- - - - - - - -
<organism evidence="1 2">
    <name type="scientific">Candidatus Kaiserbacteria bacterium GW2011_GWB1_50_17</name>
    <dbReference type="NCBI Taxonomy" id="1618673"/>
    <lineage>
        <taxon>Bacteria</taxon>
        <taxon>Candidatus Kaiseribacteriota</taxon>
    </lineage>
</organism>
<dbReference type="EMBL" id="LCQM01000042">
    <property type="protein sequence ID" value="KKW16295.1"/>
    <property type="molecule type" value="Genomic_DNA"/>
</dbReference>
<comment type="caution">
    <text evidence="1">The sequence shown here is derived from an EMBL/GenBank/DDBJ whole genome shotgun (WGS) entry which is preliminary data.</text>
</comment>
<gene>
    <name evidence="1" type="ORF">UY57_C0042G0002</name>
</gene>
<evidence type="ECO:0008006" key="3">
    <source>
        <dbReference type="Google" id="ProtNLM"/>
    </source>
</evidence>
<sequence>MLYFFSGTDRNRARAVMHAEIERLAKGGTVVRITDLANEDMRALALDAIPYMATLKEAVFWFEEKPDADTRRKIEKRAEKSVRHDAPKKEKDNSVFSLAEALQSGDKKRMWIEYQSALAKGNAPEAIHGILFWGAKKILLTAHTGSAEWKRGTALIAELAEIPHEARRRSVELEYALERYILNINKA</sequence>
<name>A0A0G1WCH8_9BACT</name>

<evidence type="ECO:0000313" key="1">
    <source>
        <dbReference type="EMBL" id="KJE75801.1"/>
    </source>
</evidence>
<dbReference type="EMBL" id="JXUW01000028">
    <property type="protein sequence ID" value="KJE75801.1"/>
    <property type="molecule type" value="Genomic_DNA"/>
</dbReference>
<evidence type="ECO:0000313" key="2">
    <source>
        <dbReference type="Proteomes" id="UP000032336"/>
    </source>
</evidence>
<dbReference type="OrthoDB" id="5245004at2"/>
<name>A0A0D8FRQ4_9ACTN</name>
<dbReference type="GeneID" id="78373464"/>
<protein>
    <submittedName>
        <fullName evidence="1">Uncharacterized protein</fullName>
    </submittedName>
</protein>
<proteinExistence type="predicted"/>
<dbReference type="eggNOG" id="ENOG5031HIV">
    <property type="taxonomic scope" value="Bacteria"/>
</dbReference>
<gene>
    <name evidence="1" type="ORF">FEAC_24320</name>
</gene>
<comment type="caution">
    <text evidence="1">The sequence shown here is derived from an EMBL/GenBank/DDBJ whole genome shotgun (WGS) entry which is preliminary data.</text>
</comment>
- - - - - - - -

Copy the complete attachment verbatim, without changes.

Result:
<organism evidence="1 2">
    <name type="scientific">Candidatus Kaiserbacteria bacterium GW2011_GWB1_50_17</name>
    <dbReference type="NCBI Taxonomy" id="1618673"/>
    <lineage>
        <taxon>Bacteria</taxon>
        <taxon>Candidatus Kaiseribacteriota</taxon>
    </lineage>
</organism>
<dbReference type="EMBL" id="LCQM01000042">
    <property type="protein sequence ID" value="KKW16295.1"/>
    <property type="molecule type" value="Genomic_DNA"/>
</dbReference>
<comment type="caution">
    <text evidence="1">The sequence shown here is derived from an EMBL/GenBank/DDBJ whole genome shotgun (WGS) entry which is preliminary data.</text>
</comment>
<gene>
    <name evidence="1" type="ORF">UY57_C0042G0002</name>
</gene>
<evidence type="ECO:0008006" key="3">
    <source>
        <dbReference type="Google" id="ProtNLM"/>
    </source>
</evidence>
<sequence>MLYFFSGTDRNRARAVMHAEIERLAKGGTVVRITDLANEDMRALALDAIPYMATLKEAVFWFEEKPDADTRRKIEKRAEKSVRHDAPKKEKDNSVFSLAEALQSGDKKRMWIEYQSALAKGNAPEAIHGILFWGAKKILLTAHTGSAEWKRGTALIAELAEIPHEARRRSVELEYALERYILNINKA</sequence>
<name>A0A0G1WCH8_9BACT</name>

<evidence type="ECO:0000313" key="1">
    <source>
        <dbReference type="EMBL" id="KJE75801.1"/>
    </source>
</evidence>
<dbReference type="EMBL" id="JXUW01000028">
    <property type="protein sequence ID" value="KJE75801.1"/>
    <property type="molecule type" value="Genomic_DNA"/>
</dbReference>
<evidence type="ECO:0000313" key="2">
    <source>
        <dbReference type="Proteomes" id="UP000032336"/>
    </source>
</evidence>
<dbReference type="OrthoDB" id="5245004at2"/>
<name>A0A0D8FRQ4_9ACTN</name>
<dbReference type="GeneID" id="78373464"/>
<protein>
    <submittedName>
        <fullName evidence="1">Uncharacterized protein</fullName>
    </submittedName>
</protein>
<proteinExistence type="predicted"/>
<dbReference type="eggNOG" id="ENOG5031HIV">
    <property type="taxonomic scope" value="Bacteria"/>
</dbReference>
<gene>
    <name evidence="1" type="ORF">FEAC_24320</name>
</gene>
<comment type="caution">
    <text evidence="1">The sequence shown here is derived from an EMBL/GenBank/DDBJ whole genome shotgun (WGS) entry which is preliminary data.</text>
</comment>